Worst thing about it: You will have a hard time getting the outline of the previous outfitters logos off of the side of it.
The NRS E-160 would have to be considered the modern industry standard for all around 16 foot rafts. More desirable as a multi-day expedition gear hauler than a straight paddle raft due to the large diameter (22”) tubes, the E-160 has a formidable footprint on the river, and runs big water predictably while instilling confidence in less experienced guides. The E-160 is rock solid in every way and is a safe bet for any commercial operation, which is why you see fleets of E-160s from multi-day outfitting companies in Idaho and Oregon, to large commercial paddling fleets on the Gauley and New in West Virginia. The design is flawless and imminently standard, and the raft tracks well while carrying beautiful ferry lines across currents with efficiency that’s rare for a raft its size.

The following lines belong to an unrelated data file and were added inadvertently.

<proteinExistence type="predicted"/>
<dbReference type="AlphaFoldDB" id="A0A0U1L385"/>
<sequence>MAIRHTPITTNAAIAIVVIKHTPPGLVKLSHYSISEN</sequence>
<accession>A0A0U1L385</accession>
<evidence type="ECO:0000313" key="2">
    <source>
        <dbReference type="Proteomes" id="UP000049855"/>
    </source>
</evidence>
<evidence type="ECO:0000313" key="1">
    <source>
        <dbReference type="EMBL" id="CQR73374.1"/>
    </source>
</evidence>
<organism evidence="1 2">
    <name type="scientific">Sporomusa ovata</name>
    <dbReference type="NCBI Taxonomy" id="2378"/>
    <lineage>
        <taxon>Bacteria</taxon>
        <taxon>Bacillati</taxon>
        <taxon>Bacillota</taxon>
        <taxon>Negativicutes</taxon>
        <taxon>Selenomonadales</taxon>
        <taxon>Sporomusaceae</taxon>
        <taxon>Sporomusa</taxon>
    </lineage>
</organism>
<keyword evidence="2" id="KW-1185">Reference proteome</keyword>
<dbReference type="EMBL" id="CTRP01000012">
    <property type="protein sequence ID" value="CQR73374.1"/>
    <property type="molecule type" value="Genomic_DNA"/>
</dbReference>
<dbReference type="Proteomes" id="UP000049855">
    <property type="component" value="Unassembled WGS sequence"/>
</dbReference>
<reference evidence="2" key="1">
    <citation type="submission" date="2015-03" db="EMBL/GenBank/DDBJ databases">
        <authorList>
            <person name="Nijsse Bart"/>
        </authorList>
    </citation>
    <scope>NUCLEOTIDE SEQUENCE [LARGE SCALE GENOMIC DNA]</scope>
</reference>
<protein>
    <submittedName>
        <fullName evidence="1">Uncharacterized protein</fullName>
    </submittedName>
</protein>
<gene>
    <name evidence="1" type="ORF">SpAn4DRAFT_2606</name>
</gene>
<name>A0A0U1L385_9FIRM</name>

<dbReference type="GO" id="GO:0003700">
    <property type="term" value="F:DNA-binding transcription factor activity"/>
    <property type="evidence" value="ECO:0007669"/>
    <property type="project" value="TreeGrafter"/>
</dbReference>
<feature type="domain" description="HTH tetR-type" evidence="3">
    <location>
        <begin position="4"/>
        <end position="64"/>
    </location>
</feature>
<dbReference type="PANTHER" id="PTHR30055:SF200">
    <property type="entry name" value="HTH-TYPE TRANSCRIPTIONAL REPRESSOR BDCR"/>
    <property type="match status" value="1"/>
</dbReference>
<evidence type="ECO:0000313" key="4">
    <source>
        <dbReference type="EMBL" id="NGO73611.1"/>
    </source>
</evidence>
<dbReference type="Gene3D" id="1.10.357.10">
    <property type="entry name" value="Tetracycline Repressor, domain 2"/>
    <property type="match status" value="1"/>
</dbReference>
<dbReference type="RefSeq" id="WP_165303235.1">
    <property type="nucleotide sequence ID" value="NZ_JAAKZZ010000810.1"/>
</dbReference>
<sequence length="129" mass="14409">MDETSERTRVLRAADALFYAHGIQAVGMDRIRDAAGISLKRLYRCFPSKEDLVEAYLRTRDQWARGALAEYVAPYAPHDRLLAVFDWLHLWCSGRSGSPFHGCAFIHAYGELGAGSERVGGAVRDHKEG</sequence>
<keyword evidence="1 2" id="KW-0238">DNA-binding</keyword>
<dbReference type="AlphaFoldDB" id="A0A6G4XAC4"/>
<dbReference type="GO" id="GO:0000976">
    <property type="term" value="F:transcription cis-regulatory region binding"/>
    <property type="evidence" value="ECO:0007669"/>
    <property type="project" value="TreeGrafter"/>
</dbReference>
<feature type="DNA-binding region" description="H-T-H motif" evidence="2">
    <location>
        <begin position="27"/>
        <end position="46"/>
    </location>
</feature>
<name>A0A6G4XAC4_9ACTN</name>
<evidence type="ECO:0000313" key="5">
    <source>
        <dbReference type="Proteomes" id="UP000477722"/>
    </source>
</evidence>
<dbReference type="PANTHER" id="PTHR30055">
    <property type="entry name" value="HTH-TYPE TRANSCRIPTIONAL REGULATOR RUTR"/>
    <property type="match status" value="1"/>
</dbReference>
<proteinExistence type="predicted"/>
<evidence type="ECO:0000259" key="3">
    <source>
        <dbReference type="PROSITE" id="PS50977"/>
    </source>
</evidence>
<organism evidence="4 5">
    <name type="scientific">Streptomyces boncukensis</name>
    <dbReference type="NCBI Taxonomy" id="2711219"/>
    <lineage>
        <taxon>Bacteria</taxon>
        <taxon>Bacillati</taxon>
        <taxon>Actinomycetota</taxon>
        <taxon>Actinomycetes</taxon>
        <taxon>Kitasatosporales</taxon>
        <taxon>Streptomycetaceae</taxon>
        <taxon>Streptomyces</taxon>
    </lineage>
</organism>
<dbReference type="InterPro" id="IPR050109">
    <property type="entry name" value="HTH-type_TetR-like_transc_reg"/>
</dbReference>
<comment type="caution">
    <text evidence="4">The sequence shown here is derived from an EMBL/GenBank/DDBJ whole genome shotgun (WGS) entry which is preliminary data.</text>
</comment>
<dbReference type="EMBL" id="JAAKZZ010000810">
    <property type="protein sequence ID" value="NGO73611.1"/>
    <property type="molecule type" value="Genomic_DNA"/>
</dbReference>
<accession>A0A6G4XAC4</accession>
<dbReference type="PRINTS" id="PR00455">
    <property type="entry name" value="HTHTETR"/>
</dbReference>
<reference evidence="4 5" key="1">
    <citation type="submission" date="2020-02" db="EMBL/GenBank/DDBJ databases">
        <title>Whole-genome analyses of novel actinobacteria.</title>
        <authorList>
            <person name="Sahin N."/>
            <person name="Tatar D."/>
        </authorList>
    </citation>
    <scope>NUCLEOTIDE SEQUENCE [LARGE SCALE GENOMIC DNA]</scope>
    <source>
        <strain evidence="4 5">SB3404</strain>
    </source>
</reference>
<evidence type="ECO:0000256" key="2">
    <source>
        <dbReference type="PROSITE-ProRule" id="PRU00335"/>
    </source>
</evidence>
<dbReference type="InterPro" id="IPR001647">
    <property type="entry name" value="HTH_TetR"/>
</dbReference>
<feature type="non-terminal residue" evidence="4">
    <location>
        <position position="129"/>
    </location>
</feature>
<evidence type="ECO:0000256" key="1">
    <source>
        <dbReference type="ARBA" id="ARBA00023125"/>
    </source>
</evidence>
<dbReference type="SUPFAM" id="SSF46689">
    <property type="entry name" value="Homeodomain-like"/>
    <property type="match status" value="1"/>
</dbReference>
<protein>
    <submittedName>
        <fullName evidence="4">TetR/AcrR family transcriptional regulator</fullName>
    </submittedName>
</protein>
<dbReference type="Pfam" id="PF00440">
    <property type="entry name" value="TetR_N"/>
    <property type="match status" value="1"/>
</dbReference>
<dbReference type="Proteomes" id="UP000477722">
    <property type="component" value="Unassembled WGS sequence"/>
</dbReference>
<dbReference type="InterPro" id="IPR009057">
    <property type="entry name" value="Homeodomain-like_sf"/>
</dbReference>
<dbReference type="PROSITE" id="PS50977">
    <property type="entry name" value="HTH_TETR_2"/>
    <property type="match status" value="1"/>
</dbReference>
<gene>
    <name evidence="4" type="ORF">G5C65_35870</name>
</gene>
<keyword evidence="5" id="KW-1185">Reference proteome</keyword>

The E-160’s detriment in our operation is that the 22-inch tubes create difficulties for our paddlers who are equipped with 57-inch paddles. We use one length paddle for our 13-foot rafts all the way to our large 16-foot rafts, and thus, while this is a little nit picky, the E-160 isn’t viable for us as a high water whitewater “crusher”, and we prefer the E-161 to it for that specific task. For all around use, however, the E-160 is a better bet for most private rafters and commercial whitewater operations.
Best thing about it: Dominant big whitewater river “crusher” and excellent multi-day gear carrier.
Worst thing about it: 22 inch tubes make it obsolete as a paddle raft in Western Washington, and the size of this thing just looks awkward on our little coastal rivers.